THE BLOG
11/08/2010 10:29 am ET | Updated May 25, 2011

Your Divorce Mission Statement

As you start your divorce, life can get chaotic. You could easily end up spending your days with activities that seem to require your immediate attention but which have nothing to do with your short or long term goals. Having a peaceful divorce is not a matter of being a good person, having a cooperative spouse or lots of money to split between two households. Couples who divorce peacefully do so because they set it as a goal. You can't change all the history that led to your divorce. However, you can change the direction you are headed right now, simply by charting a new course.

A mission statement for your divorce is your compass guiding you away from conflict and toward peace. There will be many tempting distractions during your divorce. Your mission statement will keep you on track. It points you in the direction of living in a way that you know will make you proud of yourself.

Living your mission doesn't mean you have to completely overhaul your personality. Don't get bogged down in thinking you could've saved your marriage had you done something like this earlier. You're doing it now, and that's what counts. The past is the past and it doesn't matter now how you got here. If how you got here is of real concern to you, consider addressing the issue with a professional counselor, your doctor, or a support group. This is about moving forward and making sure your thoughts and behavior are in line with what you deeply care about. This will make it much easier and much less scary to let go of things which pull you off track.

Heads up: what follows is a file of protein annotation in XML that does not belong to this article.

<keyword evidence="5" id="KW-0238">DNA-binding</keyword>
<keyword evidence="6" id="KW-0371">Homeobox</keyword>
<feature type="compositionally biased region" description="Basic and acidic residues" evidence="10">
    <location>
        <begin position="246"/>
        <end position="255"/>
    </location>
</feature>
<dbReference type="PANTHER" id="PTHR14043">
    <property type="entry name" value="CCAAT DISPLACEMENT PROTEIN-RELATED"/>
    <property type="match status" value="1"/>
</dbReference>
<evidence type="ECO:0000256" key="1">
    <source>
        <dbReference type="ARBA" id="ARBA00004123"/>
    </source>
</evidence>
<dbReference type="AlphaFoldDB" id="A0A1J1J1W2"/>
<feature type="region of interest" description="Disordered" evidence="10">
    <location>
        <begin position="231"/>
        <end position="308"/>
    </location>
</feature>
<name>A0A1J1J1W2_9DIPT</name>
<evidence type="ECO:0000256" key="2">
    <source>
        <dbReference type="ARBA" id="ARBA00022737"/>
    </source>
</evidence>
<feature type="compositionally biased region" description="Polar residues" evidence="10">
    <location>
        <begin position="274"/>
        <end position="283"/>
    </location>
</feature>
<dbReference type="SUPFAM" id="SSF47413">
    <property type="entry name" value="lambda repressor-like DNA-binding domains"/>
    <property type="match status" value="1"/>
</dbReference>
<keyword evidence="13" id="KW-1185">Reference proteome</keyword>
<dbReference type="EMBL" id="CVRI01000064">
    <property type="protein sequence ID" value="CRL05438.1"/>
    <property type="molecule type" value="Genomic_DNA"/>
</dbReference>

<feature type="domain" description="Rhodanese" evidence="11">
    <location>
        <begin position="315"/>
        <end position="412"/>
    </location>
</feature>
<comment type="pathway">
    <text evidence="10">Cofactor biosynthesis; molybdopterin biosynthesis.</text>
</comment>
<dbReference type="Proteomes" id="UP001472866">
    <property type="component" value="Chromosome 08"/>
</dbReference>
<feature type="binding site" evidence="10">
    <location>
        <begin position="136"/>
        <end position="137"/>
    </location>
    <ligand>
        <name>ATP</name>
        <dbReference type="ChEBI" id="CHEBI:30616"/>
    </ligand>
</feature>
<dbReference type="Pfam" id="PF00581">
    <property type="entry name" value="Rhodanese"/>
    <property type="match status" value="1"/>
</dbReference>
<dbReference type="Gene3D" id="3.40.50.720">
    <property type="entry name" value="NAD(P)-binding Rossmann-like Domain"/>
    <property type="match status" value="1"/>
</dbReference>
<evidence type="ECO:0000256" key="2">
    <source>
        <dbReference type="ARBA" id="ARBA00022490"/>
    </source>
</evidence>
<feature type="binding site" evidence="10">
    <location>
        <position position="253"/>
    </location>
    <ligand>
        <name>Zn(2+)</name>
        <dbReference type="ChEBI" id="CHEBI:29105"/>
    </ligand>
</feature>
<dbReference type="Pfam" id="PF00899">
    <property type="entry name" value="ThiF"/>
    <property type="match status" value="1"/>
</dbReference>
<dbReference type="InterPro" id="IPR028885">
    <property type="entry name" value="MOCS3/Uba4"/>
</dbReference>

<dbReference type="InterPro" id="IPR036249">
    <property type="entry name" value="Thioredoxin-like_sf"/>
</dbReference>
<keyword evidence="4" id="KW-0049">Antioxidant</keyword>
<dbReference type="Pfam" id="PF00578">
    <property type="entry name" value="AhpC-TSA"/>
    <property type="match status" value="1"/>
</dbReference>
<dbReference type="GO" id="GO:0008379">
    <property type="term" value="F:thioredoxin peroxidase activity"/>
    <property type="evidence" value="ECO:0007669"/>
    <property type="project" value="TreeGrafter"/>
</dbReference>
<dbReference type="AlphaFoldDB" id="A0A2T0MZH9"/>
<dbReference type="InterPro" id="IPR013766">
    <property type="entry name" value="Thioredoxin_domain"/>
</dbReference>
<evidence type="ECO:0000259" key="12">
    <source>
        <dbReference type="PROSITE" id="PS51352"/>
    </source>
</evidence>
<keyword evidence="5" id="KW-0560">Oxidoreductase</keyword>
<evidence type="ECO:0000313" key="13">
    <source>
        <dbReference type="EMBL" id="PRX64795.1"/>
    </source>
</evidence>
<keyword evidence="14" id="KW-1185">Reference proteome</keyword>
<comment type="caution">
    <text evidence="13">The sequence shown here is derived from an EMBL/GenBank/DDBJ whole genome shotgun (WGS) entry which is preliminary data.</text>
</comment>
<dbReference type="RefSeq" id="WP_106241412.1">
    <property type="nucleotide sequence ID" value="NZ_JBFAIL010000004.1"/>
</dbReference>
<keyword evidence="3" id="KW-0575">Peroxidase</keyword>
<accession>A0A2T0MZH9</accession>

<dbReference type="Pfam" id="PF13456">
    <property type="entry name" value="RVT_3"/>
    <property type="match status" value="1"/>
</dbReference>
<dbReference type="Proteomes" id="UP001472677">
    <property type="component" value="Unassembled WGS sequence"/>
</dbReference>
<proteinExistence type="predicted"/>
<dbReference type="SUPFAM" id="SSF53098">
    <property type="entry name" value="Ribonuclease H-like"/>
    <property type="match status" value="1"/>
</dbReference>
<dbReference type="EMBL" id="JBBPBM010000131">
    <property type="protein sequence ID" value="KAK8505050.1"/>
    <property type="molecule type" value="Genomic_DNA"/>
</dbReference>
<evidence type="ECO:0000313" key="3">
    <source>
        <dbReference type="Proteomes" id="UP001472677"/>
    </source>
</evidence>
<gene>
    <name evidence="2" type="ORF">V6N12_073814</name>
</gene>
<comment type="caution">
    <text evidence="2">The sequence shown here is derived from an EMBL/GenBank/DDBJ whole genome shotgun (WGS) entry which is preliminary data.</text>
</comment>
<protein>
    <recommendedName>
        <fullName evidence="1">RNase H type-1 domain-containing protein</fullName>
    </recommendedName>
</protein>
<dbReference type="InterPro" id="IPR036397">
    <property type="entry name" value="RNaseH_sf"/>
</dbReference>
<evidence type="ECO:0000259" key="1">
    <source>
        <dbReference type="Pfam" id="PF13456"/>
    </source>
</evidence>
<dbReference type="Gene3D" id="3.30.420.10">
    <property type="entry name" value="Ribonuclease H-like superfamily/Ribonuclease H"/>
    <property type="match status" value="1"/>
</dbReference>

If your spouse is willing to work on a mission statement with you, do it together. If not, write it on your own and consider sharing it. Your divorce mission statement should focus on your core values for dissolving your marriage and living your life afterward.

Here is a sample of a simple goal oriented divorce mission statement:

At the end of my divorce it will be true that my child has two supportive parents, committed to co-parenting and our financial responsibility was divided fairly. I value what I learned about myself during my divorce and it made me a better person. I'll continue to do this by putting my son's best interests above my own, focusing on accepting situations rather than manipulating outcomes, and allowing myself time to grieve. As a result I will feel hopeful that I will find love again, confident that I can adjust my lifestyle to my new financial situation and courageous about facing challenges.

Do you see how writing out your mission statement will help you keep your actions in line with your goals? Once you've pinpointed what's most important to you, it will be easier to make sure that the most important things are accomplished. To use the Making Divorce Work interactive mission statement, click here.

You may want to re-write this mission statement periodically and reassess your goals throughout the process. That's not only okay, it's encouraged. Life is a work in progress. You will change a lot during this process, and embracing the change in a positive way will help insure that you emerge happy, healthy, and whole.

Your divorce mission statement will serve as a reminder of who you want to be at the end of your divorce. Keep it handy. You will need these reminders when things get tough. The hard work of staying in touch with your mission, and realigning your behaviors to fit with your mission, will be worth it. If you are still not convinced, click here for another article on the importance of mission statements.

Creating your divorce mission statement is a huge first step, so take the time to congratulate and reward yourself. You actually wrote down your core values and now you're headed toward them.